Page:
Monday, May 29, 2006

NJ Constitution Enlarges Right To Appointed Counsel In Civil Cases

Anne Pasqua, et al. v. Hon. Gerald J. Council, et al. (A-131-04)
New Jersey Supreme Court
March 8, 2006

The New Jersey Constitution guarantees the right to appointed counsel for indigent people in numerous situations, including in civil cases where the person does not face the theat of incarceration. Could the New Jersey Constitution be used to secure the right to appointed counsel in immigration court?

In the Pasqua case, the New Jersey Supreme Court ruled that under both the US Constitution and the New Jersey Constitution, indigent parents facing the threat of incarceration at child support enforcement hearings have the right to appointed counsel.

The New Jersey Constitution also guarantees the right to appointed counsel for indigent people facing the substantial loss of driving privileges, significant monetary sanctions, temporary loss of parental rights, and tier classifcation in a Megan's Law proceeding. The NJ Supreme Court saw no principled reason why the right to appointed counsel is guaranteed in each of those situations but would not also be provided to parents who face jail for allegedly refusing to pay child support willingly. The right arises out of Article I, Paragraph 1 of the NJ Constitution regarding due process rights.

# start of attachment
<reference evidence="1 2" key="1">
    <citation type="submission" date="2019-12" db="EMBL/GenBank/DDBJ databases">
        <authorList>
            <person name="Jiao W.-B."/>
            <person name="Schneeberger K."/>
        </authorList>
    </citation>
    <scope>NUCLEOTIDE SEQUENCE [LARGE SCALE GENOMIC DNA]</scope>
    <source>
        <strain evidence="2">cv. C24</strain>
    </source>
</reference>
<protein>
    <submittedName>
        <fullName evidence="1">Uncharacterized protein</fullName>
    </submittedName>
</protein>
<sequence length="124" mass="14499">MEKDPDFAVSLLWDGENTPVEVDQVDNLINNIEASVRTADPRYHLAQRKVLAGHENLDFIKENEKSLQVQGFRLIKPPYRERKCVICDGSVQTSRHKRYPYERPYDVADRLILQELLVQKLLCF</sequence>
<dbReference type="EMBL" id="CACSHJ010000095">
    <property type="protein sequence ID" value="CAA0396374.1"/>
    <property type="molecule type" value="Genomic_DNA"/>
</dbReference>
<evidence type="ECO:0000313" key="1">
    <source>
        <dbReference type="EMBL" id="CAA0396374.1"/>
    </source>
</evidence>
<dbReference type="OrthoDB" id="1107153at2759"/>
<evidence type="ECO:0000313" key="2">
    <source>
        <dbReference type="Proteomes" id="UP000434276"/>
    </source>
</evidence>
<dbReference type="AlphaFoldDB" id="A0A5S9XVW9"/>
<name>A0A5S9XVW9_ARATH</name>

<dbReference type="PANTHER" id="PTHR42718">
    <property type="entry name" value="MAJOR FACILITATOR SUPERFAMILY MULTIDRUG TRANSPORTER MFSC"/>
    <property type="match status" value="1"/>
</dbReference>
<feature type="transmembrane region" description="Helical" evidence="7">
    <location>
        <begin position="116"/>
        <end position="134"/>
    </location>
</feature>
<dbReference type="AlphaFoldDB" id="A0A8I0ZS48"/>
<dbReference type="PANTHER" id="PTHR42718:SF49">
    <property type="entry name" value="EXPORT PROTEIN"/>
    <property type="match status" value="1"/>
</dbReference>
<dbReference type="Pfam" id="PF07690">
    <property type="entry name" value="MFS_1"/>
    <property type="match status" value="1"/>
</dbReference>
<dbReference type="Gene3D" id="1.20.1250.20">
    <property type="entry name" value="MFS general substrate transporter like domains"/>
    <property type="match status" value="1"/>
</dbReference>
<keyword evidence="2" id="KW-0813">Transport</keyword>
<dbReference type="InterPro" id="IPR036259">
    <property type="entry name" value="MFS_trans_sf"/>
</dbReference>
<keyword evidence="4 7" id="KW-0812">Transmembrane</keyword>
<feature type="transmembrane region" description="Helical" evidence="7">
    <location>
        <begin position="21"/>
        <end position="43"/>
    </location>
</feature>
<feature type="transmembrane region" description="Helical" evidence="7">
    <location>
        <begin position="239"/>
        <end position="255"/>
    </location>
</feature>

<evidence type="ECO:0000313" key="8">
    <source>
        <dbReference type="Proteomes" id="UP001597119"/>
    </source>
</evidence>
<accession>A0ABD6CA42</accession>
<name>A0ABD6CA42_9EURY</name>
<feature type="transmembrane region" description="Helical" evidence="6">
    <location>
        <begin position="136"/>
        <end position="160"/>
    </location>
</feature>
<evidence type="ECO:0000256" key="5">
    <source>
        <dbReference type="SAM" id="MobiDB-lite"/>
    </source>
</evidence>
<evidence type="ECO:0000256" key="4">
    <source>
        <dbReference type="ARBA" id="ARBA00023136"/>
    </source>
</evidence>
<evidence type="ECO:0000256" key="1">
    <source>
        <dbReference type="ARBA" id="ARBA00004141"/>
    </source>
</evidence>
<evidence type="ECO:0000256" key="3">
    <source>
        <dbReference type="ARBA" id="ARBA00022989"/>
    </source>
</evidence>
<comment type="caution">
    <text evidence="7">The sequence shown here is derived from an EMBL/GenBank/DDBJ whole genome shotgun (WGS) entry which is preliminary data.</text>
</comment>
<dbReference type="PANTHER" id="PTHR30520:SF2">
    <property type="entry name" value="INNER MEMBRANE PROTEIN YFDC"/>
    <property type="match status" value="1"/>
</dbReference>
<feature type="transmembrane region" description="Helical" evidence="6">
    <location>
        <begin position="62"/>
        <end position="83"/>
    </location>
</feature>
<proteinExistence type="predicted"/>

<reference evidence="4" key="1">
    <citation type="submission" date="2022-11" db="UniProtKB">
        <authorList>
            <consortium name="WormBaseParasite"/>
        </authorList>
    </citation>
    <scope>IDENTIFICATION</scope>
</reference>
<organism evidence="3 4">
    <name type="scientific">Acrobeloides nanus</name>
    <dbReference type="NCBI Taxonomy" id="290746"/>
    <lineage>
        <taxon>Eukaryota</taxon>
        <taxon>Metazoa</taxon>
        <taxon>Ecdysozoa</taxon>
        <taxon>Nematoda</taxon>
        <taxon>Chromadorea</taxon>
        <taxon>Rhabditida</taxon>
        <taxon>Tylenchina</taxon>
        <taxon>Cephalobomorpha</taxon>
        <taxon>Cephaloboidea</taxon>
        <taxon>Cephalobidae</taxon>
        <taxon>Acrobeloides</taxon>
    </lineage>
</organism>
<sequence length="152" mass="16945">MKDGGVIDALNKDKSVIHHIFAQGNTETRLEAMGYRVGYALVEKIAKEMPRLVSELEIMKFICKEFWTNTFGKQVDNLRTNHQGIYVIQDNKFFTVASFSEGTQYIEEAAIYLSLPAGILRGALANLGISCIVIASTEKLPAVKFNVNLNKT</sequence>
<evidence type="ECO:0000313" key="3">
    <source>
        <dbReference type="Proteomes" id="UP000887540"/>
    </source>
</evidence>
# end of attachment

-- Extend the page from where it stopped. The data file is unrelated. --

Can we not also argue that the harsh consequence of deportation (often permanent separation from one's family and children) also triggers a right to appointed counsel under the New Jersey Constitution? This is not the only area where rights under the New Jersey Constitution might offer possibilities for defenses in immigration court -- it is possible that a motion to suppress evidence can be pursued based on the rights embodied in the NJ Constitution.


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